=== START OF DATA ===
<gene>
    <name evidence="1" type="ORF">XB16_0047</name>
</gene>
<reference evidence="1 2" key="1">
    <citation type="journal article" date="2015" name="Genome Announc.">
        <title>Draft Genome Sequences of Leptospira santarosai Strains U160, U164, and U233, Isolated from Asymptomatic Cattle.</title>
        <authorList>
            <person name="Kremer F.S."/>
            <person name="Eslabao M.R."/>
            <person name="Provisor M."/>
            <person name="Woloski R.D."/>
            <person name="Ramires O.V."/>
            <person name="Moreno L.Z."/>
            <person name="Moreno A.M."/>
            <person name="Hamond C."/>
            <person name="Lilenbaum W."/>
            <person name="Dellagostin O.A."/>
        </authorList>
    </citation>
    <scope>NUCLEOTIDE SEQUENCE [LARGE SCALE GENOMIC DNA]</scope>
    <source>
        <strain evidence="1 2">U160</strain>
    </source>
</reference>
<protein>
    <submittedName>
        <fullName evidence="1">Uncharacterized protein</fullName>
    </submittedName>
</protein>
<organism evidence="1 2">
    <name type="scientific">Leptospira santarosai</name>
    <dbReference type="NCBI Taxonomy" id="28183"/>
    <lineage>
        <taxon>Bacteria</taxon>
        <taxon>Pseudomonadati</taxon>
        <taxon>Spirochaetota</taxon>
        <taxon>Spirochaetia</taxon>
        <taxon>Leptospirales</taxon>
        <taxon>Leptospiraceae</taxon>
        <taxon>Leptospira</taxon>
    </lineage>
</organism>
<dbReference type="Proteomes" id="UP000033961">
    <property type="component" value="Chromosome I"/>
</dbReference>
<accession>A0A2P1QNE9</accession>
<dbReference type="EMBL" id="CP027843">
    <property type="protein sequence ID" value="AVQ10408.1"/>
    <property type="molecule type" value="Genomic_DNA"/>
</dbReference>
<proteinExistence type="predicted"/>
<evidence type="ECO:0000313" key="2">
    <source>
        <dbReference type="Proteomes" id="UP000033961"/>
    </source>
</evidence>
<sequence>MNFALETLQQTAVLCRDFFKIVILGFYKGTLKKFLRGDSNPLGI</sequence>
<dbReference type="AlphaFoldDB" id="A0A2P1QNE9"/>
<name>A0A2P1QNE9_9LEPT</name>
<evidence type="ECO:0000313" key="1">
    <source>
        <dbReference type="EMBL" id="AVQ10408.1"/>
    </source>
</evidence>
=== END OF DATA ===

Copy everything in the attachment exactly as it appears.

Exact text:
<gene>
    <name evidence="1" type="ORF">XB16_0047</name>
</gene>
<reference evidence="1 2" key="1">
    <citation type="journal article" date="2015" name="Genome Announc.">
        <title>Draft Genome Sequences of Leptospira santarosai Strains U160, U164, and U233, Isolated from Asymptomatic Cattle.</title>
        <authorList>
            <person name="Kremer F.S."/>
            <person name="Eslabao M.R."/>
            <person name="Provisor M."/>
            <person name="Woloski R.D."/>
            <person name="Ramires O.V."/>
            <person name="Moreno L.Z."/>
            <person name="Moreno A.M."/>
            <person name="Hamond C."/>
            <person name="Lilenbaum W."/>
            <person name="Dellagostin O.A."/>
        </authorList>
    </citation>
    <scope>NUCLEOTIDE SEQUENCE [LARGE SCALE GENOMIC DNA]</scope>
    <source>
        <strain evidence="1 2">U160</strain>
    </source>
</reference>
<protein>
    <submittedName>
        <fullName evidence="1">Uncharacterized protein</fullName>
    </submittedName>
</protein>
<organism evidence="1 2">
    <name type="scientific">Leptospira santarosai</name>
    <dbReference type="NCBI Taxonomy" id="28183"/>
    <lineage>
        <taxon>Bacteria</taxon>
        <taxon>Pseudomonadati</taxon>
        <taxon>Spirochaetota</taxon>
        <taxon>Spirochaetia</taxon>
        <taxon>Leptospirales</taxon>
        <taxon>Leptospiraceae</taxon>
        <taxon>Leptospira</taxon>
    </lineage>
</organism>
<dbReference type="Proteomes" id="UP000033961">
    <property type="component" value="Chromosome I"/>
</dbReference>
<accession>A0A2P1QNE9</accession>
<dbReference type="EMBL" id="CP027843">
    <property type="protein sequence ID" value="AVQ10408.1"/>
    <property type="molecule type" value="Genomic_DNA"/>
</dbReference>
<proteinExistence type="predicted"/>
<evidence type="ECO:0000313" key="2">
    <source>
        <dbReference type="Proteomes" id="UP000033961"/>
    </source>
</evidence>
<sequence>MNFALETLQQTAVLCRDFFKIVILGFYKGTLKKFLRGDSNPLGI</sequence>
<dbReference type="AlphaFoldDB" id="A0A2P1QNE9"/>
<name>A0A2P1QNE9_9LEPT</name>
<evidence type="ECO:0000313" key="1">
    <source>
        <dbReference type="EMBL" id="AVQ10408.1"/>
    </source>
</evidence>